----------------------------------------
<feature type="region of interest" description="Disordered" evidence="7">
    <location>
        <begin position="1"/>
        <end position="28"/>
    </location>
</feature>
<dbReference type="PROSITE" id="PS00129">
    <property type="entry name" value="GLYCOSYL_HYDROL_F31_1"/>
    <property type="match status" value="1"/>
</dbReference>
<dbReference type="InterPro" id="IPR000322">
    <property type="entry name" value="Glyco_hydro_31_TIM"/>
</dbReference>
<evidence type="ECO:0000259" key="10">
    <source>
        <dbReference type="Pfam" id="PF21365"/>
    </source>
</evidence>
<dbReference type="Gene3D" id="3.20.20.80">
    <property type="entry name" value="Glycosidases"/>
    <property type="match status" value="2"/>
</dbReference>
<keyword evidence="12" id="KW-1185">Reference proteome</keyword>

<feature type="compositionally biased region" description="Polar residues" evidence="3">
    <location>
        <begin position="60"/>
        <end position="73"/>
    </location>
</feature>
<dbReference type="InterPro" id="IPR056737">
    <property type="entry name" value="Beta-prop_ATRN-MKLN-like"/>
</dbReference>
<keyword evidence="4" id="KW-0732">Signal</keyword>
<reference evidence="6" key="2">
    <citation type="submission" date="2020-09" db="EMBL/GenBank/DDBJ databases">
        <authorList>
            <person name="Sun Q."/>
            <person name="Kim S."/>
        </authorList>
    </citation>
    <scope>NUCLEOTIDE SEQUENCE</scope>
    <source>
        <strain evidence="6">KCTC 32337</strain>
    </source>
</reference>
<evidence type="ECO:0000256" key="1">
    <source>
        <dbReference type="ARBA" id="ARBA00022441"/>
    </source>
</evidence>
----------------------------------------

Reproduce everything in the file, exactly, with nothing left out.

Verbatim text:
<feature type="region of interest" description="Disordered" evidence="7">
    <location>
        <begin position="1"/>
        <end position="28"/>
    </location>
</feature>
<dbReference type="PROSITE" id="PS00129">
    <property type="entry name" value="GLYCOSYL_HYDROL_F31_1"/>
    <property type="match status" value="1"/>
</dbReference>
<dbReference type="InterPro" id="IPR000322">
    <property type="entry name" value="Glyco_hydro_31_TIM"/>
</dbReference>
<evidence type="ECO:0000259" key="10">
    <source>
        <dbReference type="Pfam" id="PF21365"/>
    </source>
</evidence>
<dbReference type="Gene3D" id="3.20.20.80">
    <property type="entry name" value="Glycosidases"/>
    <property type="match status" value="2"/>
</dbReference>
<keyword evidence="12" id="KW-1185">Reference proteome</keyword>

<feature type="compositionally biased region" description="Polar residues" evidence="3">
    <location>
        <begin position="60"/>
        <end position="73"/>
    </location>
</feature>
<dbReference type="InterPro" id="IPR056737">
    <property type="entry name" value="Beta-prop_ATRN-MKLN-like"/>
</dbReference>
<keyword evidence="4" id="KW-0732">Signal</keyword>
<reference evidence="6" key="2">
    <citation type="submission" date="2020-09" db="EMBL/GenBank/DDBJ databases">
        <authorList>
            <person name="Sun Q."/>
            <person name="Kim S."/>
        </authorList>
    </citation>
    <scope>NUCLEOTIDE SEQUENCE</scope>
    <source>
        <strain evidence="6">KCTC 32337</strain>
    </source>
</reference>
<evidence type="ECO:0000256" key="1">
    <source>
        <dbReference type="ARBA" id="ARBA00022441"/>
    </source>
</evidence>